Florida Housing Finance Corporation
Florida Housing Finance Corporation was created by the Florida Legislature 40 years ago to help Floridians obtain safe, decent, affordable housing that might otherwise be unavailable to them. The corporation provides funds for the development of housing. (See F.S. 420.501- 420.55)
There are varied definitions of homelessness. Generally, “homeless” means lacking a fixed, regular, and adequate nighttime residence and living in temporary accommodations (e.g., shelter) or in places not meant for human habitation. Households fleeing domestic violence and similar threatening conditions are also considered homeless. For purposes of certain programs and funding, families with minor children who are doubled-up with family or friends for economic reasons may also be considered homeless, as are households at imminent risk of homelessness. (See 24 CFR 578.3)
The Homeless Emergency and Rapid Transition to Housing (HEARTH) Act
Federal legislation that, in 2009, amended and reauthorized the McKinney-Vento Homeless Assistance Act. The HEARTH/McKinney Vento Act provides federal funding for homeless programs, including the HUD ESG funds and the HUD CoC Grant funding. (See https://files. hudexchange.info/resources/documents/S896_ HEARTHAct.pdf)
Homeless Management Information System (HMIS)
A web-based software solution and database tool designed to capture and analyze client-level information including the characteristics, service needs, and use of services by persons experiencing homelessness. HMIS is an important component of an effective Coordinated Entry System, CoC planning efforts, and performance evaluation based on program outcomes. (See 24 CFR 578.3)
Short-term financial assistance, sometimes with support services, for households at imminent risk of homelessness and who have no other resources to prevent homelessness. For many programs, the household must also be extremely low-income, with income at or less than 30 percent of the AMI, to receive such assistance. (See 24 CFR 576.103)
Housing First Approach
An approach to ending homelessness that centers on providing people experiencing homelessness with housing as quickly as possible and, once the person is housed, then providing services to help the person remain stably housed. This approach is consistent with what most people experiencing homelessness need and want. Housing first is recognized as an evidence-based best practice, is cost effective, and results in better outcomes as compared to other approaches. The Florida Legislature encourages CoCs to adopt the housing first approach to reduce homelessness.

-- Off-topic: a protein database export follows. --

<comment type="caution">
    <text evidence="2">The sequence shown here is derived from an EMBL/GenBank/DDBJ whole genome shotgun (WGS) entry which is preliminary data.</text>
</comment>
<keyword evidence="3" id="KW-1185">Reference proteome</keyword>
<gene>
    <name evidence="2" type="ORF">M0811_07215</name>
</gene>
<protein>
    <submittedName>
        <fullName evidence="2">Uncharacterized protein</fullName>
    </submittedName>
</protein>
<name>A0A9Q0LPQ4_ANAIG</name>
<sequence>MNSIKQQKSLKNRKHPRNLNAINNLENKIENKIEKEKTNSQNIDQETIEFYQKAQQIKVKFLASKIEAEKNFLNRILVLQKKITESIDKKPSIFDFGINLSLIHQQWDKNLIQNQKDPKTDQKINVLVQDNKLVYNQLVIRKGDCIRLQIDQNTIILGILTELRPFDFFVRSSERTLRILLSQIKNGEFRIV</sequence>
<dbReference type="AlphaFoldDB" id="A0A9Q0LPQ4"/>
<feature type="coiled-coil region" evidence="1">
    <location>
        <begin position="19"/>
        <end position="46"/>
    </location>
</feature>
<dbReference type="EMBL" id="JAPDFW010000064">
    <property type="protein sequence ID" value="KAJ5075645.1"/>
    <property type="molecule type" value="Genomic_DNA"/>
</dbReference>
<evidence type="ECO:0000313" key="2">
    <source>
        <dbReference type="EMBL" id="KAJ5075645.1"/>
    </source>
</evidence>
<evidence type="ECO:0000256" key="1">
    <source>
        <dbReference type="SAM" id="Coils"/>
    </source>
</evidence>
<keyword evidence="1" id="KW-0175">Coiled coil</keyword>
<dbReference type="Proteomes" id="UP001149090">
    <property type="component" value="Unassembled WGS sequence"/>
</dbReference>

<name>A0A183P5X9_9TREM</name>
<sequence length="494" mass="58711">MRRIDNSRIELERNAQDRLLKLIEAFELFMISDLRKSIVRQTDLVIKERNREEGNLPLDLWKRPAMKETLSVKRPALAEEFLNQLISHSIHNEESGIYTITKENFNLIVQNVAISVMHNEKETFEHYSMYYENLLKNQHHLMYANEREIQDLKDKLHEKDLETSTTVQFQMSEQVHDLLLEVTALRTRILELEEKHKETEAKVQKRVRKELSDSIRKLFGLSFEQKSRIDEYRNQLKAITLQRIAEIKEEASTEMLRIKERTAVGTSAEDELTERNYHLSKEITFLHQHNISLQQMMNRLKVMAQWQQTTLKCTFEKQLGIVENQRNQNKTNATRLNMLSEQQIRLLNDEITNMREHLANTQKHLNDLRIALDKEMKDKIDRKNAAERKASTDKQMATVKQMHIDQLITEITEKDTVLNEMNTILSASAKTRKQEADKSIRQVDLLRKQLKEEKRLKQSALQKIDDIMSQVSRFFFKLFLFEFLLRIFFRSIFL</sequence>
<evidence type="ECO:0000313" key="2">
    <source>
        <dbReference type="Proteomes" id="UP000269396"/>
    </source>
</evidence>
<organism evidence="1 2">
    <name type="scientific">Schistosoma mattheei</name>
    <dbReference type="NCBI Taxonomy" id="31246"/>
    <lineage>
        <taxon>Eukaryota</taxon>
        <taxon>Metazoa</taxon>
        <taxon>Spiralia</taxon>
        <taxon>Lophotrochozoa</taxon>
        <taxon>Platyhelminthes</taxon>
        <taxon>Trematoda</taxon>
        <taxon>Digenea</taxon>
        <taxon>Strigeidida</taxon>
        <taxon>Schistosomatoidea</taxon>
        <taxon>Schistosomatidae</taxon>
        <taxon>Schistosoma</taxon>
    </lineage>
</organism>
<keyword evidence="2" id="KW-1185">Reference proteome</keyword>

Housing or Permanent Housing
Any housing arrangement in which the person/tenant can live indefinitely, as long as the rent is paid, and lease terms are followed. Temporary living arrangements and programs such as emergency shelters, transitional programs, and rehabilitation programs do not meet the definition of housing.
The Department of Housing and Urban Development (HUD)
HUD provides funding to states and local communities to address homelessness. In addition, this department supports fair housing, community development, and affordable housing, among other issues.
HUD CoC Funding
Funding administered by HUD through local CoC Collaborative Applicant (i.e., CoC Lead Agency) entities. Eligible uses for new projects include permanent supportive housing, rapid re-housing, coordinated entry, HMIS, and CoC planning.
Local Housing Trust Funds
Florida’s Sadowski Act Affordable Housing Trust Funds receive funding from dedicated revenue from real estate doc stamps. 70% of these funds are allocated to the Local Government Housing Trust Fund for the State Housing Initiatives Partnership Program (SHIP) that funds housing programs.
Longitudinal System Analysis (LSA)
The Longitudinal System Analysis for the Annual Homeless Report is one part of HUD’s annual report to Congress. The LSA report is produced from a CoC’s HMIS and is submitted annually to HUD. This report provides information about how people who are experiencing homelessness are using their housing crisis response system.
Low-income persons means one or more natural persons or a family, the total annual adjusted gross household income of which does not exceed 80 percent of the median annual adjusted gross income for households within the state, or 80 percent of the median annual adjusted gross income for households within the metropolitan statistical area (MSA) or, if not within an MSA, within the county in which the person or family resides, whichever is greater. (See F.S. 420.0004)
Office on Homelessness
Created in 2001, the Office on Homelessness was established as a central point of contact within state government on matters related to homelessness. The Office coordinates the services of the various state agencies and programs to serve individuals or families who are homeless or are facing homelessness. Office staff work with the Council on Homelessness to develop state policy. The Office also manages targeted state grants to support the implementation of local homeless service CoC plans. The Office is responsible for coordinating resources and programs across all levels of government, and with private providers that serve people experiencing homelessness. (See F.S. 420.622)